This thread missed my attention. Thanks Kymmie for pointing it out to me.
The link above to my 180 build thread will give you a ton of answers to this issue. I spent quite some time explaining my curing process for live (or dry) rock and posting pictures.
Rock from different areas can be mixed. You will find the Caribbean live rock to be higher in density than the Fiji rock, which means you are getting more rock per pound with Fiji. I also think the Fiji rock is more attractive in shapes and texture. As for color, within 5 or 6 months inside your aquarium any rock you purchase will have dramatically different color and life showing than it did at the time of purchase. I would focus more on texture, shape, and size.
Rock from any part of the world is likely to have "nasties" inside of it.-) You will find that dry rock is free of these critters, but any live rock runs risks. These risks are minimal and not the slightest concern, in my humble opinion. I do suggest that you take the time to observe your live rock prior to adding it to the tank. Placing the rock in a curing container, as seen on my 180 thread, can give you ample observation time. This curing time also allows you to test for nitrite and ammonia to ensure the rock is actually cured.
I want to discuss your comments above. You said that your tank is "cycled". What do you mean by this? What is the biological media you have in your tank? Regardless of your answer, I am going to suggest (very strongly) that you remove the biomedia and only use live rock (or dry) and live sand as your form of biological filtration.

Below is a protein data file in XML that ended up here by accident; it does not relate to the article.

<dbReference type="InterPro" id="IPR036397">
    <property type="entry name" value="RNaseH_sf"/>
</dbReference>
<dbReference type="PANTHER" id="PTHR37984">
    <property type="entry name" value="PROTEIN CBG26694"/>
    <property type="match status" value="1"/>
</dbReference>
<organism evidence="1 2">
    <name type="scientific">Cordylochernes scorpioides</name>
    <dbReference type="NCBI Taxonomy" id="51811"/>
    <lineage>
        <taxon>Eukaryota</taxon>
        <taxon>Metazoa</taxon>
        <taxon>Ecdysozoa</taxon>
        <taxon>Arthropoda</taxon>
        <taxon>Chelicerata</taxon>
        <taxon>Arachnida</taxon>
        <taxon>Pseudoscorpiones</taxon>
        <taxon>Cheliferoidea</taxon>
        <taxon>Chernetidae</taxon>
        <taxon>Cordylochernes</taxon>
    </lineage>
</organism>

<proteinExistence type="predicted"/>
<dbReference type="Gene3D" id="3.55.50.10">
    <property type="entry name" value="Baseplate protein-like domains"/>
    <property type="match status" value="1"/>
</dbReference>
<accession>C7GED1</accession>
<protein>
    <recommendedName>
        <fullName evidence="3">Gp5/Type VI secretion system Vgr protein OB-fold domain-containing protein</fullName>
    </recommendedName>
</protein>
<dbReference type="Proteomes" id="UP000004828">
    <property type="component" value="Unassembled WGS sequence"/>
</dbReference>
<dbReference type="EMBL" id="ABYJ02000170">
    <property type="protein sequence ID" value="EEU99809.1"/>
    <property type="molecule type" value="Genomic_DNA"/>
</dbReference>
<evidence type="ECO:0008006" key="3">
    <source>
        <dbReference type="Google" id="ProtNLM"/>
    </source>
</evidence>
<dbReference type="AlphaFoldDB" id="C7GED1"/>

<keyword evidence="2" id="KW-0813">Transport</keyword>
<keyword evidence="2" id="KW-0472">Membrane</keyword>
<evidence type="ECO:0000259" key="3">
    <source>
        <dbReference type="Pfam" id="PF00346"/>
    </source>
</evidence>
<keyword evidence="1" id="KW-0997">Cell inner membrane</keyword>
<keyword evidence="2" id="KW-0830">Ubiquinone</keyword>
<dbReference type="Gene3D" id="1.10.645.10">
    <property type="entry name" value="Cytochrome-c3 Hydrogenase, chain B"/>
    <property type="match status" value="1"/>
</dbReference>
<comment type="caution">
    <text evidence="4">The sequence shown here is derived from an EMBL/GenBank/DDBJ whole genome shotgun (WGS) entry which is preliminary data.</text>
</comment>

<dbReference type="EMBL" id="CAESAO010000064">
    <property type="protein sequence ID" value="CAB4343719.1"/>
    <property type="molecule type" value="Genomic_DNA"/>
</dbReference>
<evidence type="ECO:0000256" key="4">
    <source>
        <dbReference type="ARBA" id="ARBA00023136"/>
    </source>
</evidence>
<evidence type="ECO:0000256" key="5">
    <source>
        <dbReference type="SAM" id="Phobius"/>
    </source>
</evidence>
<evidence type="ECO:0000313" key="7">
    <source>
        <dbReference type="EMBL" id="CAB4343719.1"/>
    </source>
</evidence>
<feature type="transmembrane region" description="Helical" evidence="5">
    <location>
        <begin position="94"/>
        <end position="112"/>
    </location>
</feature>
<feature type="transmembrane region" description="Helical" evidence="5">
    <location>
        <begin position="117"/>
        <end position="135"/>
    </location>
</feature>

By the way, I have personally used Marco Rocks The finest aquarium rock available, base rock, live rock, reef rock, marco rock, reef tank saltwater fish, live corals, Marco rocks, Fiji live rock, Tonga Live rock
to purchase the large majority of my rock for my 180. They are a dry rock provider and the quality is excellent. I do not consider this rock to be "base" rock. Look at the pictures in my thread as this rock has become live over the last several months, and you will see why I continue to recommend this site.
Finally, you need a protein skimmer. You don't have to use a sump, but you do need a skimmer. The skimmer is the single most valuable piece of equipment that you will purchase. For your size aquarium, here are a couple of skimmer options that hang on the tank:
Berlin X2 Venturi Skimmer | Venturi Models | Protein Skimmers | Aquarium - ThatPetPlace.com
Super Skimmer with Needle Wheel - Up to 65 Gallon | Venturi Models | Protein Skimmers | Aquarium - ThatPetPlace.com
Keep in mind, the protein skimmer should be your most expensive purchase because it is your most important purchase. Each of the skimmers above will handle your tank. The Berlin is capable of upgrading to a 75 gallon tank in the future, should you so desire.